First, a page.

Editor’s Note: Discuss this article NOW over at ACC vs. SEC! – Destiny Or Fate, It’s All The Same

Thursday night, hours before the Tigers were set to play the UCLA Bruins in the Final Four, I sat in my Christian Theology class hearing one of my professors, who also doubles as Crichton’s soccer coach, talk about general revelation and why sometimes we as people wind up in the right place at the right time.

Listening to what Coach Jeremy Iwaszkoweic was saying about general revelation and why certain people are picked for certain things, it made me as well as what most Tiger fans around the Mid-South think about one word.


Fate could be added as well because for whatever reason, the dream ride that the Tigers have been on throughout the season, which continued with a convincing win over UCLA Saturday night in San Antonio behind the outstanding play of Derrick Rose and Chris Douglas-Roberts, who gave another clip to be added to the great NCAA Tournament highlights of all time by dunking on superfreshman Kevin Love. It has given my hometown something to be identified with in a positive manner.

When the Tigers chalked up win number 38, which is now the new single-season record in NCAA history, it was not only a win for the critics (that means you, Dick Vitale) but also a win for the city of Memphis — a town that always got confused with being a backwater town on the banks of the Mississippi River.

That has constantly remained in the shadow of Nashville with its country music and beautiful skyline on the Cumberland River for many years.

Well, from the last time I checked, wasn’t Vanderbilt upended by little Siena in the first round?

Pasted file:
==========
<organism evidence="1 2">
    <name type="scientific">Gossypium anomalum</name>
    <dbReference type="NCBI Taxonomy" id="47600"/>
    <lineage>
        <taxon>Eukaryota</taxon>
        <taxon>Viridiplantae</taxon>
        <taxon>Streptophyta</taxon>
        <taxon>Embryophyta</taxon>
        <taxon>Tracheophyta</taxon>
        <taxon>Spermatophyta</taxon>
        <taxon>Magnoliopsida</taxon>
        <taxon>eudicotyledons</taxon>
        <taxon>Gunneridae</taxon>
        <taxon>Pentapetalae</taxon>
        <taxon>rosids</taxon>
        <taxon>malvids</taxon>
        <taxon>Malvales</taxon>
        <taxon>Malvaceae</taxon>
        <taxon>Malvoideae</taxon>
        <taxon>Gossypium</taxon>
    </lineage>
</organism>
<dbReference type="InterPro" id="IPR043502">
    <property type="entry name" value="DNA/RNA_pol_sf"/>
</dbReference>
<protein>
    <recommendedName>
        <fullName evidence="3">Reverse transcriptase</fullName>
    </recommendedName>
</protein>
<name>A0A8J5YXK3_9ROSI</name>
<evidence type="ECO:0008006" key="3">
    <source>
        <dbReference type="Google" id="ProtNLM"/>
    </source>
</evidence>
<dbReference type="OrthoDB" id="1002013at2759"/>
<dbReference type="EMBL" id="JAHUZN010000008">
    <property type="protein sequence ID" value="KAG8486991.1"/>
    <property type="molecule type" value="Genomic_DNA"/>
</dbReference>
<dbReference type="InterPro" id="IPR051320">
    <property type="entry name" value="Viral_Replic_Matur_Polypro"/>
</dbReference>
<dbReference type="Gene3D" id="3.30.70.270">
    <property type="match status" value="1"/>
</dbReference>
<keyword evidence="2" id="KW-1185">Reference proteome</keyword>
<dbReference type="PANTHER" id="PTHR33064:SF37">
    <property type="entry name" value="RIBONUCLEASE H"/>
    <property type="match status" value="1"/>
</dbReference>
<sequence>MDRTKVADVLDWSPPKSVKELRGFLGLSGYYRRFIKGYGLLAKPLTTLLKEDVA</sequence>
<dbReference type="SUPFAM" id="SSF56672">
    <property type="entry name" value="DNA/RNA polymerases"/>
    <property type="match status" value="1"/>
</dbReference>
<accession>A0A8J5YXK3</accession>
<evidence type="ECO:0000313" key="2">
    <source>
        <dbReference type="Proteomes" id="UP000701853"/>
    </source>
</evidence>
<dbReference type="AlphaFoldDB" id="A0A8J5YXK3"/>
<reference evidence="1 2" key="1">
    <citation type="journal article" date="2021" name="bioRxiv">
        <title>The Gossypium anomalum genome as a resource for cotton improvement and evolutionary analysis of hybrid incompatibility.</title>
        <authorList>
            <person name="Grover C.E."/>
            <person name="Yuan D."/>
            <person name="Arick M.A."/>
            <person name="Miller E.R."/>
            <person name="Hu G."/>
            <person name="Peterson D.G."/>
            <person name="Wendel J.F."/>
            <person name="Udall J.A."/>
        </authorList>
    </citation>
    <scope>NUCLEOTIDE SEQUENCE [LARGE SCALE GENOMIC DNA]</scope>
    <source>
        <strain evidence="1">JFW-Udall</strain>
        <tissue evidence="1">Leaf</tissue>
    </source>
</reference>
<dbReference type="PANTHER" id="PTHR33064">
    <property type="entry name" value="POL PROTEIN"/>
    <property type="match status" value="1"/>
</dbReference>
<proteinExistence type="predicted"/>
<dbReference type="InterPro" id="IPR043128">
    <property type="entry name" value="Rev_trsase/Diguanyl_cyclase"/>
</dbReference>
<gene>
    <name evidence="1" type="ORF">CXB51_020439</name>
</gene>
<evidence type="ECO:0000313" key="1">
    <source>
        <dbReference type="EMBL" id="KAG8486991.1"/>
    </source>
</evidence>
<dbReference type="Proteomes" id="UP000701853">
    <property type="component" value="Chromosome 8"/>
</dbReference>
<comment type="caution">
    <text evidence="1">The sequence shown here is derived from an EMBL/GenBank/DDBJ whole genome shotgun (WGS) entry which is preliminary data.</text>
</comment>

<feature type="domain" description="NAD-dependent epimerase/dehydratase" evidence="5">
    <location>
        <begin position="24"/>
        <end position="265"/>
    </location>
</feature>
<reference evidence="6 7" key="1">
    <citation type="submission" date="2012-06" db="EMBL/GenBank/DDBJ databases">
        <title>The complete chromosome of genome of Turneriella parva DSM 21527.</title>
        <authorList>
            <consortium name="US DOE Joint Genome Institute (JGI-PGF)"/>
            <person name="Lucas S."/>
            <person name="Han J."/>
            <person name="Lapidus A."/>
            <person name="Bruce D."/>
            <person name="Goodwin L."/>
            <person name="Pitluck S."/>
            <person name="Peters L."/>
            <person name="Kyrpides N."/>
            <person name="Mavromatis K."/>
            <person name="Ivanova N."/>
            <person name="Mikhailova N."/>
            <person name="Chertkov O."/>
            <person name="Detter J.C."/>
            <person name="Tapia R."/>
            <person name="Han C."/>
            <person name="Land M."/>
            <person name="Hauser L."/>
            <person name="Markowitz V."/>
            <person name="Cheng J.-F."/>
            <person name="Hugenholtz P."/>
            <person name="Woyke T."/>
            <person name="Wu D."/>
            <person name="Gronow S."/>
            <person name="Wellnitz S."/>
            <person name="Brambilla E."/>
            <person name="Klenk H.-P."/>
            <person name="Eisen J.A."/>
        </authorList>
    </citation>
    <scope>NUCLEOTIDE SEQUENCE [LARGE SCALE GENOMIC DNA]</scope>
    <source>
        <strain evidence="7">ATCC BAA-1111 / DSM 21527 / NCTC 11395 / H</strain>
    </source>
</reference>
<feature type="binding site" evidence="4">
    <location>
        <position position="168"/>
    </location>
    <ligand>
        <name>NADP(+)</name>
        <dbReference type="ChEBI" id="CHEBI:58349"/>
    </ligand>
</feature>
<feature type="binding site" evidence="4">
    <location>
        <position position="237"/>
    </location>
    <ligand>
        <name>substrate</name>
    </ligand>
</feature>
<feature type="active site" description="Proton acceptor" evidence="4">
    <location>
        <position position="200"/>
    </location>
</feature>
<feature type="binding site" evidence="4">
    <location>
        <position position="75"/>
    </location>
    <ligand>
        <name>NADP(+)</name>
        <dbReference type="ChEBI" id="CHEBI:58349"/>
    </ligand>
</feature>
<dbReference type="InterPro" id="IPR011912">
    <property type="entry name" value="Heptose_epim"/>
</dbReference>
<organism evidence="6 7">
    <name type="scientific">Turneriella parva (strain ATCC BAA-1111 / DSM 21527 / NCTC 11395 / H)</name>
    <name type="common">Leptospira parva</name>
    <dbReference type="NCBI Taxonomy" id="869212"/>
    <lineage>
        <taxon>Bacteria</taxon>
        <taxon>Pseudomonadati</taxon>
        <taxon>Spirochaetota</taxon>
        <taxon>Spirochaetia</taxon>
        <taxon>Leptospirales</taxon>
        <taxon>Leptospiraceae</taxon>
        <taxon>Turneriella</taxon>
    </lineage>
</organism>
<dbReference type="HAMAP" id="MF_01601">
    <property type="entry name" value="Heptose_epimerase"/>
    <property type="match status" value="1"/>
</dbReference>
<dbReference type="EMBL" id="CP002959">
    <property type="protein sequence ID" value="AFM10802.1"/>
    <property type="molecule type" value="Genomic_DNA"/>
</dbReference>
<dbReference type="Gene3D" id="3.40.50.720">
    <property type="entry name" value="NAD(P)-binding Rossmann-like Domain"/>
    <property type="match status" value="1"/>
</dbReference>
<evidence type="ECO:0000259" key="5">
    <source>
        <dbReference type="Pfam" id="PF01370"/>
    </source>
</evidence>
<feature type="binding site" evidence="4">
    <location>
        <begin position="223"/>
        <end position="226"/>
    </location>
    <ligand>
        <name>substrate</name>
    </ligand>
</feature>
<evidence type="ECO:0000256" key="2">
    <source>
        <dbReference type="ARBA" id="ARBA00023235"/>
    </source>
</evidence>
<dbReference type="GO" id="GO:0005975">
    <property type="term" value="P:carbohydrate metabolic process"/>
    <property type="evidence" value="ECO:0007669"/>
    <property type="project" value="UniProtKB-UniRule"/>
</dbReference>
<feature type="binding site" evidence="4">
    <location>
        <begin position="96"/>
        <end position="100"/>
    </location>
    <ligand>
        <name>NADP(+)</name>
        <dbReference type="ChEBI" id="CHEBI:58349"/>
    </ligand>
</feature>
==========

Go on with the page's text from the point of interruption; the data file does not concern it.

Uh, yeah.

And wasn’t it a while back that Tennessee, coming off its best regular season in school history, punked again in the Sweet 16, this time losing to Louisville convincingly?

Uh, yeah.

While it has been a banner year for basketball in the state, where five teams made the NCAA Tournament, two made the Sweet 16, and one sits 40 minutes away from the first ever men’s basketball NCAA championship in Tennessee’s history (sorry, NIT titles don’t matter), you can honestly say that this magical season of basketball wasn’t because of an accident of epic proportions.

It was in the cards for a long time.

And destiny, real or imagined, played a role in it.

Posted in NCAA Basketball | Tagged: , | 1 Comment »

Twenty Years And Worth The Wait

Posted by Ryne E. Hancock on April 2, 2008


Twenty years ago, my mother began her tenure as supervisor in the Physical Plant and Planning at what was then known as Memphis State University.

Back then, the Tigers were coached by hometown hero Larry Finch, who led the Tigers to their greatest basketball moment back in 1973 when they faced UCLA and Bill Walton at old St. Louis Arena — an arena which I had the opportunity to witness the demise of nine years ago on a chilly late-winter afternoon while recovering from a broken ankle.

At the time, the Tigers were practicing in what was then an old and dark Fieldhouse, once home to players like Forrest Arnold and Win Wilfong in the 1950’s, and playing their games at the Mid-South Coliseum, located near where I grew up.

Many times during my formative years, I sat in some of the basketball practices, even sometime shooting baskets with Elliott Perry, Russell Young, Penny Hardaway, and David Vaughan, something that none of the people that knew my mother seemed to care about.

It was there that I learned to hate the University of Louisville, the University of Cincinnati, and later on, the University of Alabama at Bumpkinham-which employed Gene Bartow, the guy who took the Tigers some two decades ago to the Final Four.

By the time I entered fifth grade, I had watched the Tigers make a pair of Sweet 16s, an Elite Eight appearance against Cincinnati in 1992, and a Great Midwest Conference title in 1995 with Lorenzen Wright.

Once I reached middle school, the same Tigers program I grew up watching became a mere shadow of its former self. Larry Finch was gone, the Tigers moved into Conference USA with Cincinnati and Louisville and a guy by the name of Tic Price was now in charge of the program.

By the midpoint of Price’s first season, my grandmother, who would sit and watch Tiger basketball with me on cold winter nights during much of my childhood, was in a battle that Larry Finch or Tic Price could not coach her out of.